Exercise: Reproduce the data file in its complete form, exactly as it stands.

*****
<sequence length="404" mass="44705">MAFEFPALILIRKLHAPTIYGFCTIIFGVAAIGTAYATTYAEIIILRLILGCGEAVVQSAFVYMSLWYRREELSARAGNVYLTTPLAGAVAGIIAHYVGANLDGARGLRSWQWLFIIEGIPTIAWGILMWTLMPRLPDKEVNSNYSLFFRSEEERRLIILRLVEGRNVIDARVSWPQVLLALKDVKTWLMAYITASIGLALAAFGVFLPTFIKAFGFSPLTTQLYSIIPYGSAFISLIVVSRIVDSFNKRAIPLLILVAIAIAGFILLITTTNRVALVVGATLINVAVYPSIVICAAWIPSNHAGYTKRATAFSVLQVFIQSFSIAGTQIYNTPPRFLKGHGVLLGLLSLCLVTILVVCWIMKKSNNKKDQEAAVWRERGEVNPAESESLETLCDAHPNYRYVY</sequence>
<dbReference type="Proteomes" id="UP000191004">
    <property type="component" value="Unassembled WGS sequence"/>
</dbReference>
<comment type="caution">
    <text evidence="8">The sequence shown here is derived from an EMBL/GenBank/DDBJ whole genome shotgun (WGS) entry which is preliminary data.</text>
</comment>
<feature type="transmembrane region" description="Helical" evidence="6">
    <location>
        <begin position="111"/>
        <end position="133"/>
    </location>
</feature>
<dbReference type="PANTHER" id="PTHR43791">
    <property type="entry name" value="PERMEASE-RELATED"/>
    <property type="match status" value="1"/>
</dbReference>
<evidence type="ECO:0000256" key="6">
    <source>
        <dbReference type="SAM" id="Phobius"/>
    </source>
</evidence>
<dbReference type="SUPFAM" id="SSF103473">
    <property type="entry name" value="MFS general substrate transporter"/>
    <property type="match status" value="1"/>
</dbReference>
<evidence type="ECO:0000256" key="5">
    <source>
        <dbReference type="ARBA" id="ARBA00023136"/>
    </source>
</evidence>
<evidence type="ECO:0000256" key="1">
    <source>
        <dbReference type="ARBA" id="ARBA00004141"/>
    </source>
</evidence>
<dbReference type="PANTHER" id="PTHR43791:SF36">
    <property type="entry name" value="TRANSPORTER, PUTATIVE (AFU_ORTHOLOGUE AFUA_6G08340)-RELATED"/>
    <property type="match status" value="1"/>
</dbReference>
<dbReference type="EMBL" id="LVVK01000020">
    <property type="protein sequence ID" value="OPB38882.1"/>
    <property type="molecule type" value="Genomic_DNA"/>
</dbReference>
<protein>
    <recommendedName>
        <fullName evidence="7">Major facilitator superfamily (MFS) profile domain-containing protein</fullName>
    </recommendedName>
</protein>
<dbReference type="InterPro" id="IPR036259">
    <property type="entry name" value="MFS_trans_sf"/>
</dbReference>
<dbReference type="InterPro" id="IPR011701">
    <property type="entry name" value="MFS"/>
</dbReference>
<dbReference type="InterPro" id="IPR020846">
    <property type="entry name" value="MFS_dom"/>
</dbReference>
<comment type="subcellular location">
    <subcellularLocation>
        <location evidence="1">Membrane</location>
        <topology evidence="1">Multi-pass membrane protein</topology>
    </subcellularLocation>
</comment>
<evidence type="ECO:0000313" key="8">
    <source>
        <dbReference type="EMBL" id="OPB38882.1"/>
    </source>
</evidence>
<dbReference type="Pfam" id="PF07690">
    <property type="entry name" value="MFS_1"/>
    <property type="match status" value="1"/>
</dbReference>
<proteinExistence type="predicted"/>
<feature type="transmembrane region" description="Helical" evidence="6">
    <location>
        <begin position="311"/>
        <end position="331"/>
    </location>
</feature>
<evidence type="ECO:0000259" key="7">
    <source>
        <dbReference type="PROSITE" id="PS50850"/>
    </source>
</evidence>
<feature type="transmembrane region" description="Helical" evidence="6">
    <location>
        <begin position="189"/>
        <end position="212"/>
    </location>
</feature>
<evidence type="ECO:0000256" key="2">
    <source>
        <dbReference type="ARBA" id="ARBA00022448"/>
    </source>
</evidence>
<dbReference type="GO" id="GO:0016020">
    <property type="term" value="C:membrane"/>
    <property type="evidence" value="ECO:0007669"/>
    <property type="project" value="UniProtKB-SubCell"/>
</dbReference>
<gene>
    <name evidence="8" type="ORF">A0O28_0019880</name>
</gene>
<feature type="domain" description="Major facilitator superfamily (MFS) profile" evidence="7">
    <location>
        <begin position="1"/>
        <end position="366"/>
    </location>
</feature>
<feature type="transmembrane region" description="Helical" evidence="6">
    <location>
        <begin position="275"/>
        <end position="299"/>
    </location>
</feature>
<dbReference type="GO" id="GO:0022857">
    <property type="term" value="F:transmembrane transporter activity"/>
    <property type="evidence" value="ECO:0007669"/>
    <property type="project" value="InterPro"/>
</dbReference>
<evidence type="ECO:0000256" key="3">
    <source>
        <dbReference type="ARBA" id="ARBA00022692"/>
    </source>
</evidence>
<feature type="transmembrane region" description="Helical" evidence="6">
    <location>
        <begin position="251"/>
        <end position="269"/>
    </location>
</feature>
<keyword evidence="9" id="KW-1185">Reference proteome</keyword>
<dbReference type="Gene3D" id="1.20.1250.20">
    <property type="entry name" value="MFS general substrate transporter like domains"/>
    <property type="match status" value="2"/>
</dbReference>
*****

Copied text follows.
<sequence length="404" mass="44705">MAFEFPALILIRKLHAPTIYGFCTIIFGVAAIGTAYATTYAEIIILRLILGCGEAVVQSAFVYMSLWYRREELSARAGNVYLTTPLAGAVAGIIAHYVGANLDGARGLRSWQWLFIIEGIPTIAWGILMWTLMPRLPDKEVNSNYSLFFRSEEERRLIILRLVEGRNVIDARVSWPQVLLALKDVKTWLMAYITASIGLALAAFGVFLPTFIKAFGFSPLTTQLYSIIPYGSAFISLIVVSRIVDSFNKRAIPLLILVAIAIAGFILLITTTNRVALVVGATLINVAVYPSIVICAAWIPSNHAGYTKRATAFSVLQVFIQSFSIAGTQIYNTPPRFLKGHGVLLGLLSLCLVTILVVCWIMKKSNNKKDQEAAVWRERGEVNPAESESLETLCDAHPNYRYVY</sequence>
<dbReference type="Proteomes" id="UP000191004">
    <property type="component" value="Unassembled WGS sequence"/>
</dbReference>
<comment type="caution">
    <text evidence="8">The sequence shown here is derived from an EMBL/GenBank/DDBJ whole genome shotgun (WGS) entry which is preliminary data.</text>
</comment>
<feature type="transmembrane region" description="Helical" evidence="6">
    <location>
        <begin position="111"/>
        <end position="133"/>
    </location>
</feature>
<dbReference type="PANTHER" id="PTHR43791">
    <property type="entry name" value="PERMEASE-RELATED"/>
    <property type="match status" value="1"/>
</dbReference>
<evidence type="ECO:0000256" key="6">
    <source>
        <dbReference type="SAM" id="Phobius"/>
    </source>
</evidence>
<dbReference type="SUPFAM" id="SSF103473">
    <property type="entry name" value="MFS general substrate transporter"/>
    <property type="match status" value="1"/>
</dbReference>
<evidence type="ECO:0000256" key="5">
    <source>
        <dbReference type="ARBA" id="ARBA00023136"/>
    </source>
</evidence>
<evidence type="ECO:0000256" key="1">
    <source>
        <dbReference type="ARBA" id="ARBA00004141"/>
    </source>
</evidence>
<dbReference type="PANTHER" id="PTHR43791:SF36">
    <property type="entry name" value="TRANSPORTER, PUTATIVE (AFU_ORTHOLOGUE AFUA_6G08340)-RELATED"/>
    <property type="match status" value="1"/>
</dbReference>
<dbReference type="EMBL" id="LVVK01000020">
    <property type="protein sequence ID" value="OPB38882.1"/>
    <property type="molecule type" value="Genomic_DNA"/>
</dbReference>
<protein>
    <recommendedName>
        <fullName evidence="7">Major facilitator superfamily (MFS) profile domain-containing protein</fullName>
    </recommendedName>
</protein>
<dbReference type="InterPro" id="IPR036259">
    <property type="entry name" value="MFS_trans_sf"/>
</dbReference>
<dbReference type="InterPro" id="IPR011701">
    <property type="entry name" value="MFS"/>
</dbReference>
<dbReference type="InterPro" id="IPR020846">
    <property type="entry name" value="MFS_dom"/>
</dbReference>
<comment type="subcellular location">
    <subcellularLocation>
        <location evidence="1">Membrane</location>
        <topology evidence="1">Multi-pass membrane protein</topology>
    </subcellularLocation>
</comment>
<evidence type="ECO:0000313" key="8">
    <source>
        <dbReference type="EMBL" id="OPB38882.1"/>
    </source>
</evidence>
<dbReference type="Pfam" id="PF07690">
    <property type="entry name" value="MFS_1"/>
    <property type="match status" value="1"/>
</dbReference>
<proteinExistence type="predicted"/>
<feature type="transmembrane region" description="Helical" evidence="6">
    <location>
        <begin position="311"/>
        <end position="331"/>
    </location>
</feature>
<evidence type="ECO:0000259" key="7">
    <source>
        <dbReference type="PROSITE" id="PS50850"/>
    </source>
</evidence>
<feature type="transmembrane region" description="Helical" evidence="6">
    <location>
        <begin position="189"/>
        <end position="212"/>
    </location>
</feature>
<evidence type="ECO:0000256" key="2">
    <source>
        <dbReference type="ARBA" id="ARBA00022448"/>
    </source>
</evidence>
<dbReference type="GO" id="GO:0016020">
    <property type="term" value="C:membrane"/>
    <property type="evidence" value="ECO:0007669"/>
    <property type="project" value="UniProtKB-SubCell"/>
</dbReference>
<gene>
    <name evidence="8" type="ORF">A0O28_0019880</name>
</gene>
<feature type="domain" description="Major facilitator superfamily (MFS) profile" evidence="7">
    <location>
        <begin position="1"/>
        <end position="366"/>
    </location>
</feature>
<feature type="transmembrane region" description="Helical" evidence="6">
    <location>
        <begin position="275"/>
        <end position="299"/>
    </location>
</feature>
<dbReference type="GO" id="GO:0022857">
    <property type="term" value="F:transmembrane transporter activity"/>
    <property type="evidence" value="ECO:0007669"/>
    <property type="project" value="InterPro"/>
</dbReference>
<evidence type="ECO:0000256" key="3">
    <source>
        <dbReference type="ARBA" id="ARBA00022692"/>
    </source>
</evidence>
<feature type="transmembrane region" description="Helical" evidence="6">
    <location>
        <begin position="251"/>
        <end position="269"/>
    </location>
</feature>
<keyword evidence="9" id="KW-1185">Reference proteome</keyword>
<dbReference type="Gene3D" id="1.20.1250.20">
    <property type="entry name" value="MFS general substrate transporter like domains"/>
    <property type="match status" value="2"/>
</dbReference>